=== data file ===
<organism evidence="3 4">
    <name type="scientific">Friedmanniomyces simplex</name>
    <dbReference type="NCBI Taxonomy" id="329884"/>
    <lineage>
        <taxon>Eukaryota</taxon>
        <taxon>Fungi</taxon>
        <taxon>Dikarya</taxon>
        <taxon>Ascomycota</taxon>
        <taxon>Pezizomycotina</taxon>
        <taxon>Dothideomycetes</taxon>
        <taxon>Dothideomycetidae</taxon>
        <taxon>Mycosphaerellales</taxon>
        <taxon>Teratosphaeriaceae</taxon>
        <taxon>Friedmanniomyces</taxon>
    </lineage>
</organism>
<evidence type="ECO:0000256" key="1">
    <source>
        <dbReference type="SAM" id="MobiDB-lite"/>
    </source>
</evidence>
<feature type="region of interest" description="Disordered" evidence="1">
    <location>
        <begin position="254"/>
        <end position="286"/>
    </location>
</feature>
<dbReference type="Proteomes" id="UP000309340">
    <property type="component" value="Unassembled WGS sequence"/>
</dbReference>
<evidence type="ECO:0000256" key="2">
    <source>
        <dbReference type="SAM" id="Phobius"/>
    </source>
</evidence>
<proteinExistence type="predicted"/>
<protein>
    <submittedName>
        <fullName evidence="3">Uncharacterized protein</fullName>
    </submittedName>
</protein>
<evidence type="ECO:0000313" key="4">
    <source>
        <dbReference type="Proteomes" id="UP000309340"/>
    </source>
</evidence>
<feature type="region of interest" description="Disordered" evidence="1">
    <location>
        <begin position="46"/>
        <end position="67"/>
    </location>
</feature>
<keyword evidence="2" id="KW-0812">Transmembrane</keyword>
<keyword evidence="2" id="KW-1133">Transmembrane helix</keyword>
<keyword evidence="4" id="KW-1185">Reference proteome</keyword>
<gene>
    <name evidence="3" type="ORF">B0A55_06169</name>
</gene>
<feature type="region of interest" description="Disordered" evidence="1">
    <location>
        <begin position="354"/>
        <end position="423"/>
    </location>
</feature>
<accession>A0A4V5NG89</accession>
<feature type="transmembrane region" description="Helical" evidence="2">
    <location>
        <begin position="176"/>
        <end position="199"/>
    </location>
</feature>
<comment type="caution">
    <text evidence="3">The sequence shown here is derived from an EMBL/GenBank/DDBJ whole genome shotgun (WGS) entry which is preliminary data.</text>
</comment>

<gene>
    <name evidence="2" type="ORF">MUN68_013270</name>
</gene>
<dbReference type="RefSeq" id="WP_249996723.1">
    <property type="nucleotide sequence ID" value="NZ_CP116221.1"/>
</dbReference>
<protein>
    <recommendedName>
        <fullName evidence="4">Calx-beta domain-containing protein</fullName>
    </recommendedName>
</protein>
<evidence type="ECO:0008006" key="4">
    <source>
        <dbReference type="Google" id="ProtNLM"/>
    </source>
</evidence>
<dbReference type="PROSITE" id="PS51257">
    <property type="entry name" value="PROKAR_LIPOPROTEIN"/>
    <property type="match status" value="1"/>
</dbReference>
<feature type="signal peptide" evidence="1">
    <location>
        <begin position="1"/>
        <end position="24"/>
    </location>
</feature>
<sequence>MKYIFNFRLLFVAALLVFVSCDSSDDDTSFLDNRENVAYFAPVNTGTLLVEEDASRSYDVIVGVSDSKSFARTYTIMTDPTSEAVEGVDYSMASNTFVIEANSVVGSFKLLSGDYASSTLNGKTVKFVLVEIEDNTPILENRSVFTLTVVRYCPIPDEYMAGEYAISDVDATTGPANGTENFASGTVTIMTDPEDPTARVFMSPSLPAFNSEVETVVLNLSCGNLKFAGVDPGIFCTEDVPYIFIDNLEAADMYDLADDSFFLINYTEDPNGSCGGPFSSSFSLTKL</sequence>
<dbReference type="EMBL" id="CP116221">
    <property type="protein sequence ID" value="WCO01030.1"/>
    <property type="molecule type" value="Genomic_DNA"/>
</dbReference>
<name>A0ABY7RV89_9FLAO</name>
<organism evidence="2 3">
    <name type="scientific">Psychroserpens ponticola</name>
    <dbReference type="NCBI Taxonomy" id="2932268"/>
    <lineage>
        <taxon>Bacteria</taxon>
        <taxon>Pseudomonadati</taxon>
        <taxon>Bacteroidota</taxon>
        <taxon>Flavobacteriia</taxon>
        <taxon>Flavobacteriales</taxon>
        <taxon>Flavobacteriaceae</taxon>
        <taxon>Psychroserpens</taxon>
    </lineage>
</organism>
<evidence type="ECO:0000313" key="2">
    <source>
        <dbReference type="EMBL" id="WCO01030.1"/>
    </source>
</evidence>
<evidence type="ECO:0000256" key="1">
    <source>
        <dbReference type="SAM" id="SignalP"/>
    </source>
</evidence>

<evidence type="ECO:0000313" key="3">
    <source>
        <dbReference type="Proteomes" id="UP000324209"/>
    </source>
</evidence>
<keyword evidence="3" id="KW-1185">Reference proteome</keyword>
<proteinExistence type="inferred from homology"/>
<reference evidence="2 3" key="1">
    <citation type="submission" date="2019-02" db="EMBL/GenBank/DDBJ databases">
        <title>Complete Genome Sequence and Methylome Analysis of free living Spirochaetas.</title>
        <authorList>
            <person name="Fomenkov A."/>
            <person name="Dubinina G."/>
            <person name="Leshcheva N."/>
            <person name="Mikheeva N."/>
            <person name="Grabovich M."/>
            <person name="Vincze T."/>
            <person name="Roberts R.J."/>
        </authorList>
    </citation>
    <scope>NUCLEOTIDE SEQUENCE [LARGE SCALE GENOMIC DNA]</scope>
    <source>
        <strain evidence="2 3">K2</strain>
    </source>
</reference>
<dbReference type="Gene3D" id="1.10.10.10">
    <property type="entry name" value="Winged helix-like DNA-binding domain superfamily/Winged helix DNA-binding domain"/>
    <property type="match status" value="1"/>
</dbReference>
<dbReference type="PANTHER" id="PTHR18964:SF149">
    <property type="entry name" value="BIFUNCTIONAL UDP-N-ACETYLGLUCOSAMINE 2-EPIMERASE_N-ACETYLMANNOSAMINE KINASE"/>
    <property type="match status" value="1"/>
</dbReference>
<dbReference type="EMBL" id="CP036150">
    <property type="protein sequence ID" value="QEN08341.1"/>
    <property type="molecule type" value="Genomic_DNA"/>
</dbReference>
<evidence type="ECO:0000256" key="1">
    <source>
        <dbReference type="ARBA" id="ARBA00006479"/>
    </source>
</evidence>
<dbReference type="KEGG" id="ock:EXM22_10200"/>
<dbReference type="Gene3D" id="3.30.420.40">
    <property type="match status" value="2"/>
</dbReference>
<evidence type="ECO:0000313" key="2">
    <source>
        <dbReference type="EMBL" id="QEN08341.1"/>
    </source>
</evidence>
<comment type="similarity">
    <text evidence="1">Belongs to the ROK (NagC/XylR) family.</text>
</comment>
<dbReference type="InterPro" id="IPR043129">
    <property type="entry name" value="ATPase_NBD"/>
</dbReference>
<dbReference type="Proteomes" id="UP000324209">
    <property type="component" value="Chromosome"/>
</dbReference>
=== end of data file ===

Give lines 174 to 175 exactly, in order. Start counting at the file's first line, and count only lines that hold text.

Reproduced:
    <property type="match status" value="2"/>
</dbReference>